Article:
Plain text can’t save you if you lose the files

Derek Sivers suggests, in a much-linked-to post , that all your stuff should be in plain text files, and I (almost) agree with him.

Most of my notes are in some form of plain text format, but not for the reasons Sivers lists. My notes are in plain text because I prefer editors that use plain text by default. I suggest you use the tools and formats that are most useful to you now. If that’s plain text, then great.

The fear of not being able to open or otherwise read files, someday in the future, is overblown. File formats last a long time. Email, PDF, even Word documents can be opened decades later. Mine can, anyway. But what about in 100 or 200 years? My response is, “Who cares?” I mean, c’mon. My digital notes are going to be tossed in a dumpster along with the rest of my shit by my family like 20 minutes after I die, anyway. Your notes may be more important to the world than mine.

The thing I worry about isn’t “lock-in” or lack of portability or any of those. What I worry about is losing the actual files. This happened to me recently. I try to keep methodical backups, but I was careless with a folder full of Markdown files that were used to render a blog and they are all gone. Hundreds of them. I thought I knew where they were and I thought I’d made backups and a combination of cleaning up and switching machines and poof! All gone. Fortunately, I have the rendered HTML files but my point is that, whatever their format, all files are useless if you lose them.

So, back up those Word docs and PDFs and Mindmaps and Powerpoints. And back up your plain text files, too. At least that way you stand a chance of having them “someday in the future”. You can worry about how to open them then.

I enjoy processing film

There are things that I dislike about shooting film, but processing isn’t one of them. I actually enjoy it.

I shoot a roll or two of film each week and process it in my bathroom darkroom. Developing black and white film is quite simple. I have gotten to a point where the process is muscle memory. I shoot mostly the same type of film (HP5 Plus) and develop it in HC-110. I know the dilutions and I know the time, temperature, and agitation schedule.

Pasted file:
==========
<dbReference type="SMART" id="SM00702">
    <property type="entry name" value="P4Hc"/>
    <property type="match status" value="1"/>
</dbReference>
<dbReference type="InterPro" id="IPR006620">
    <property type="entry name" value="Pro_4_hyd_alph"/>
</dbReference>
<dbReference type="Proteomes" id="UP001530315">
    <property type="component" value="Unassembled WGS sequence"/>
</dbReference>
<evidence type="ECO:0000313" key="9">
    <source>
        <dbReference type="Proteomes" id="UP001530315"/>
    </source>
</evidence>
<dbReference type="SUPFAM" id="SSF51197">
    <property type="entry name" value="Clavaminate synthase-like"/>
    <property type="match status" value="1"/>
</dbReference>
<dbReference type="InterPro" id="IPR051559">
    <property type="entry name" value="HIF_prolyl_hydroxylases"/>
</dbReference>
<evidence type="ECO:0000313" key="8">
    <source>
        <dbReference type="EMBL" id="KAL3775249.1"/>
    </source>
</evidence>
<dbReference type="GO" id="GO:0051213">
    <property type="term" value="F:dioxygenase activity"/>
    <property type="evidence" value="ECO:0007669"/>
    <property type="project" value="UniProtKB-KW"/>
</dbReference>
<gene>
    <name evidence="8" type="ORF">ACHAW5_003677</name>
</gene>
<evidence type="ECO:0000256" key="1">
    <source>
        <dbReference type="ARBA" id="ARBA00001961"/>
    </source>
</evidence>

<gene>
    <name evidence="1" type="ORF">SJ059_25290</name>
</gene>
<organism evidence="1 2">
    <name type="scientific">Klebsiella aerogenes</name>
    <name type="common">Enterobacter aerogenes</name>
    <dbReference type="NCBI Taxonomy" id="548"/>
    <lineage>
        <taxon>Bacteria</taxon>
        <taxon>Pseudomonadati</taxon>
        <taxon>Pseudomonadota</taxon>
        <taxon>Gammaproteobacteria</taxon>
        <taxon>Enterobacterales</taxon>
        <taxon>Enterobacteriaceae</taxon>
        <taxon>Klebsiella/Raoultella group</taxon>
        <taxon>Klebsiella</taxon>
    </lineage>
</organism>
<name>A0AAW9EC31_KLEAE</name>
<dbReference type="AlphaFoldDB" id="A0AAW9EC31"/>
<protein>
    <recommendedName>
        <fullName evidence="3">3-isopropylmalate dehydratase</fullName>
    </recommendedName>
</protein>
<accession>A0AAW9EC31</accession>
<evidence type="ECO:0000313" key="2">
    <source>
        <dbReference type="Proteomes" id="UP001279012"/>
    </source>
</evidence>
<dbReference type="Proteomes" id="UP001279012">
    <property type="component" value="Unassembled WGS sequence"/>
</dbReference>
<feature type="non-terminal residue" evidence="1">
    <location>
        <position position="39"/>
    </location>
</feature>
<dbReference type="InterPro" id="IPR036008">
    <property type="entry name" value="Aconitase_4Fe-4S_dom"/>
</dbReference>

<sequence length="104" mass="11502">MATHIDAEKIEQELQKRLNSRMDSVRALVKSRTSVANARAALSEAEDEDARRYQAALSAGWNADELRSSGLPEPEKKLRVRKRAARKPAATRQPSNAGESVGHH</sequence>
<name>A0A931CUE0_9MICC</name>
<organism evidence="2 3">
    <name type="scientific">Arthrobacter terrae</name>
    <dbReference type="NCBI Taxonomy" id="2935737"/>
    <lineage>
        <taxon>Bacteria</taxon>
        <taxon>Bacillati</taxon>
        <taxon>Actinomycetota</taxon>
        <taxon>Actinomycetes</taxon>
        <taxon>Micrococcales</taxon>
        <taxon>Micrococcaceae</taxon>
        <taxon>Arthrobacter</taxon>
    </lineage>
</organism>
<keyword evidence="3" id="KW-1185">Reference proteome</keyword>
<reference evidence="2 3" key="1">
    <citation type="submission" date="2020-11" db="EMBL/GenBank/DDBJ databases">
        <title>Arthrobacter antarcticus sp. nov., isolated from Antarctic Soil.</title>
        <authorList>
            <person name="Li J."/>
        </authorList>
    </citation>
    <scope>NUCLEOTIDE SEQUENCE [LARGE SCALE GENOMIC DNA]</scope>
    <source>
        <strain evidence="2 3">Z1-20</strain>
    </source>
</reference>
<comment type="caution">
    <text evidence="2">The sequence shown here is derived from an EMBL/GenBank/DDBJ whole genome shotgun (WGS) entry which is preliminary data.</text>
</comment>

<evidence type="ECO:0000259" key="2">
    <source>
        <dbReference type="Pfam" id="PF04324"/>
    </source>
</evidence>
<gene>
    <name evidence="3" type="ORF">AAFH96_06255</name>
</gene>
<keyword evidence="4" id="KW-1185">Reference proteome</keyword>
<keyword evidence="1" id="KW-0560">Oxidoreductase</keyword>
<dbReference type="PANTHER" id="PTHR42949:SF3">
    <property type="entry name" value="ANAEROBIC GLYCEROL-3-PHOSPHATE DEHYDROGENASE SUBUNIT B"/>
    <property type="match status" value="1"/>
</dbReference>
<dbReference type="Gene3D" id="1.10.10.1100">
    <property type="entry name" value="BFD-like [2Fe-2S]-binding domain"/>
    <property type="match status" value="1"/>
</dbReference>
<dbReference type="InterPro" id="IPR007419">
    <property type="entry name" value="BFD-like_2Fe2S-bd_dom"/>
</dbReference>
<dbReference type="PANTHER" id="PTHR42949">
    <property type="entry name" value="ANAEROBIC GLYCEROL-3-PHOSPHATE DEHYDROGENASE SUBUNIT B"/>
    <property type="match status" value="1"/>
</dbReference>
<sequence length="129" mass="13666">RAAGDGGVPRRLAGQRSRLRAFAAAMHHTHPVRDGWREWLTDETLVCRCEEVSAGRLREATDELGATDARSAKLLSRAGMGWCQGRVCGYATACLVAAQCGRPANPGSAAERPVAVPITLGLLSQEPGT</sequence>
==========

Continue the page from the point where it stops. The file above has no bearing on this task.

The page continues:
It takes me about 20 minutes to develop a roll of film. I have to pay attention for five minutes in the developer, one minute in stop bath, then five minutes in the fixer. After that, it’s a hands-off ten-minute wash, a quick dip in Photo-flo, and that’s it.

Standing at the sink during the processing steps is meditative. I can stand there and just let my mind wander. It’s usually silent, but sometimes I have music playing. And there’s nothing like seeing the images unfurl when taking the roll off the reel. Magic.

Scanning, on the other hand, is ????.

The Kodak Retina IIIC

Kodak Retina IIIC

My dad called me from Florida and said that one of his neighbors had died and left a bunch of camera stuff to be given away or sold. He mentioned there was “some old Kodak” and wondered if I was interested in it. I said “Sure, why not” and he said he’d send me a box with the camera and some other stuff that came in the box.

The box arrived yesterday and I was thrilled to find a working Kodak Retina IIIC inside. I didn’t know much about the Retinas except they were around for many years and were very high quality cameras, which isn’t something Kodak is known for.

The last of the Retinas, the “Big-C” IIIC was made from 1957-1960. I assume that mine was made somewhere late in that range, based on the serial number. It doesn’t have the absolute latest changes, so let’s guess 1959.

I was surprised by how nicely the camera is built. It’s dense and feels very solid. All the movements, from focusing to folding the lens, are smooth and dampened well. It’s not quite Leica-level build, but much closer to it than I expected, especially considering the price.